Federation leads Jewish community of Pasadena to crucial city council win

On March 11, the Pasadena City Council announced that it would vote the following week on a resolution to call for an immediate ceasefire in the Israel-Hamas war.  Executive Director of Jewish Federation of the Greater San Gabriel and Pomona Valleys Jason Moss penned an op-ed that was published in five area newspapers, as well as in the city’s online and print news magazine Pasadena Now. Moss urged members of the city council to refrain from supporting the resolution, which he warned would embolden hateful actors and exacerbate divisions in the community.

The piece received a great deal of attention and was cited frequently by pro-Israel advocates at the city council meeting. Moss also met with the Pasadena mayor and the city council members, many of whom did not have deep knowledge of the issues and how other city councils were dealing with it. 

In addition to placing the op-ed, the Federation took a multi-pronged approach to combating the inflammatory resolution, including issuing an action alert that urged community members to email their city council members and to attend the council meeting when the vote would be taken. In response, over 100 members of the Jewish community attended that city council meeting. They were outnumbered nearly five to one, as many anti-Israel activists traveled from outside Pasadena. These activists heckled the city council members and interrupted the pro-Israel voices. 

Moss had set cultivating relationships with city officials as a strategic goal back in 2022, when only four mayors in the Federation’s jurisdiction of 48 cities signed a pledge against antisemitism initiated by AJC and the United States Conference of Mayors.  He had the foresight to project that city councils would play an integral role in the fight against antisemitism and that the Federation would require key allies in city politics. Just one-and-a-half years later, a total of 29 cities have joined together to combat antisemitism and other forms of hate in response to the Federation’s outreach.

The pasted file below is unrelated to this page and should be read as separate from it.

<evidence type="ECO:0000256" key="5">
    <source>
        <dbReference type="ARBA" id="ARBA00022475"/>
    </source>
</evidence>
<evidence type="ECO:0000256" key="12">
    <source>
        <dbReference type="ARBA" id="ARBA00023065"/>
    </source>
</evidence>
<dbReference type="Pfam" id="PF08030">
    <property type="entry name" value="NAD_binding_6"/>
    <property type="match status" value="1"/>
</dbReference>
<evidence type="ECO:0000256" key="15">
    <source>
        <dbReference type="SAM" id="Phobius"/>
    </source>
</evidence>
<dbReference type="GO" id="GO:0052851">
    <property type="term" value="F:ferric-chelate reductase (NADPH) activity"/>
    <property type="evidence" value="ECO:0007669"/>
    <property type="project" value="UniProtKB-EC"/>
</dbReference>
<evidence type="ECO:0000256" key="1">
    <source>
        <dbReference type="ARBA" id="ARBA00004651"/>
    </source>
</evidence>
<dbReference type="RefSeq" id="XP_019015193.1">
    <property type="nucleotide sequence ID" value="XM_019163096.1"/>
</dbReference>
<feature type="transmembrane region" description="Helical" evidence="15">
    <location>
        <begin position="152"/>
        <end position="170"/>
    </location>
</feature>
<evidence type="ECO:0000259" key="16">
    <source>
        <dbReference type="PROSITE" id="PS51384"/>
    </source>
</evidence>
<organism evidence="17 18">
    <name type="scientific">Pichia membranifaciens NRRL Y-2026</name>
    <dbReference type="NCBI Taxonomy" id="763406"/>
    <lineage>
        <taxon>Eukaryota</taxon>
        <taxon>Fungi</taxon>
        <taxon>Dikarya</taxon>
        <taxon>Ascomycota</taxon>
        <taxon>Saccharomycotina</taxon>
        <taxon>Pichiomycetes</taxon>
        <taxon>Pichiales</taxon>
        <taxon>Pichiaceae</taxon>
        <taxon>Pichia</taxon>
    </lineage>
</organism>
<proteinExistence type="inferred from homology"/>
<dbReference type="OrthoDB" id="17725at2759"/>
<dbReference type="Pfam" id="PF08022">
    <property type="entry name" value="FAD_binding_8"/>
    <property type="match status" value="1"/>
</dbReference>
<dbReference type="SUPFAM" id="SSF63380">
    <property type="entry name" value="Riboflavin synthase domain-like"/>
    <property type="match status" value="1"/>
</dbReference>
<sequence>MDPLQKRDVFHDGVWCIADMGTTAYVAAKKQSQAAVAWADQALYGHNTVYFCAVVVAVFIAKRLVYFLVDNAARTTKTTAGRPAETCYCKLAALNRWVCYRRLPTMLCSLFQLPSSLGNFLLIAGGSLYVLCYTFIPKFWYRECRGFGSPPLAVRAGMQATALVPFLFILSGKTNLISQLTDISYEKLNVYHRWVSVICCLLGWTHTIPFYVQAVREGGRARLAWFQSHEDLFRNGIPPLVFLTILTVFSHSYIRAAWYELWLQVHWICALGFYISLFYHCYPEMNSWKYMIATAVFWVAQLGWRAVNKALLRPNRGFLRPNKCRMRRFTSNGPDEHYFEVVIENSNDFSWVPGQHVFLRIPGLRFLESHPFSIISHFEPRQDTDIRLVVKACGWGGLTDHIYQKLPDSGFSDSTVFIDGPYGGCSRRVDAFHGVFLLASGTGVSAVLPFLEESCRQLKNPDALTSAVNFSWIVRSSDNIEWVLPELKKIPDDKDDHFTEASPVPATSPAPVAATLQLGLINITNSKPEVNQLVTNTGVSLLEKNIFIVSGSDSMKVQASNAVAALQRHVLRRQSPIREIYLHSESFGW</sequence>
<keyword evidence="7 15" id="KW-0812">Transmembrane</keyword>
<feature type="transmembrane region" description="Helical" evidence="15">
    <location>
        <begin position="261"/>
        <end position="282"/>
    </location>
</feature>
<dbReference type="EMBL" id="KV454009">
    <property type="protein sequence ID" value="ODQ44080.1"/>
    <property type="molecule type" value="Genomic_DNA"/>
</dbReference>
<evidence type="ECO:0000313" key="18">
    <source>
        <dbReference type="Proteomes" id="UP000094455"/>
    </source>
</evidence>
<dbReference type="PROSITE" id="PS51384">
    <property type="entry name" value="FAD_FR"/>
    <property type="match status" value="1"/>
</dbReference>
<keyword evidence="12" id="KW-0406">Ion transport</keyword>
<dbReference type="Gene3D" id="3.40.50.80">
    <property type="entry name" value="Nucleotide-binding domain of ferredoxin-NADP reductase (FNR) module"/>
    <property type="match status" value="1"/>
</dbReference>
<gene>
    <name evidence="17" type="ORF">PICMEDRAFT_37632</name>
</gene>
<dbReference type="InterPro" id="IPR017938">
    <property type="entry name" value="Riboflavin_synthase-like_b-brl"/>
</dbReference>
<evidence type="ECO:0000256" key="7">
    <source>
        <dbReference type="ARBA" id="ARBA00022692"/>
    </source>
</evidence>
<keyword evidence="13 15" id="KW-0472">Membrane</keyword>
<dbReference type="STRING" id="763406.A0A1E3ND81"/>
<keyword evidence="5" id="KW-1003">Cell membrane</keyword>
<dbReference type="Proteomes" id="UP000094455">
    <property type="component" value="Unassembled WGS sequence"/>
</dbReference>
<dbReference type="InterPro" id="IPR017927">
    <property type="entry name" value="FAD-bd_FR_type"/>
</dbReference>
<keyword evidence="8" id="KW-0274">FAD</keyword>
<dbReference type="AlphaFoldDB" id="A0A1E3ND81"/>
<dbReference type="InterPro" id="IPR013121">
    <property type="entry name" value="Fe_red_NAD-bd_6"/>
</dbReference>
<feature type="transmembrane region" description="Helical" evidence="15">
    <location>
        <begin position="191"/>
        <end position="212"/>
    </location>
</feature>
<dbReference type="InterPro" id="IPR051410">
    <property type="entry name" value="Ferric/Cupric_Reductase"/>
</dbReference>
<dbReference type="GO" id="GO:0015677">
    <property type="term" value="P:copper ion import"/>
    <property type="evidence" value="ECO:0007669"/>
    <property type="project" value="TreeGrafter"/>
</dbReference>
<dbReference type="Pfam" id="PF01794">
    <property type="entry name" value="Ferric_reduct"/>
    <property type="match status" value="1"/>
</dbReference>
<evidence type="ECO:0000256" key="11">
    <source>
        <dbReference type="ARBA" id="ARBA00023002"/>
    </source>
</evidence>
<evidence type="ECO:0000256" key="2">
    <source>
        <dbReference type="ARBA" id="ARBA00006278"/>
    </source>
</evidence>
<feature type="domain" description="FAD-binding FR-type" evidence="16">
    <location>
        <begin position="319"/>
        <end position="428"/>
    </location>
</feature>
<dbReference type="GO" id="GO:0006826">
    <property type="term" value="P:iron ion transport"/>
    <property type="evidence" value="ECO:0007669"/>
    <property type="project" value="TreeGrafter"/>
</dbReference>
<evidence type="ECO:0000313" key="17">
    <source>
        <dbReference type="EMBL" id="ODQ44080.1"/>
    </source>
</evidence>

Moss addressed the city council members from the podium and implored them not to pass the resolution. “By adopting a resolution tonight, you will not change what is happening 7,500 miles away,” he said. “You won’t stop the innocent children dying or bring an end to the suffering. But I can tell you with 100% certainty that your decision will have dire consequences on the Jewish community, particularly Jewish children, right here in Pasadena and the greater Southern California area.”

After a few hours of public comments and deliberation among members of the council, they arrived at a compromise by issuing a declaration rather than a more formal resolution. The Federation worked with the council to draft language that was more even-handed and that did not include inflammatory language.  They also demanded the immediate release of all the hostages.

It was a major win for the Federation. 

“People not only saw the value that Federations can have on the community, but also the value we can have to advocate on behalf of the community and to have an impact on the outcomes,” Moss said. “It is all about the relationship building because I know all of this will be beneficial to the Jewish community in the long run.  Decision makers will be more willing to give us a listening ear and open their doors to our leadership to understand the impact that decisions they make will have on their Jewish constituents.”

Jewish Federation of the Greater San Gabriel and Pomona Valleys is just one of the dozens of Federations across the system that have been playing a leadership role in combating one-sided city council resolutions that deny Israel’s right to self-defense.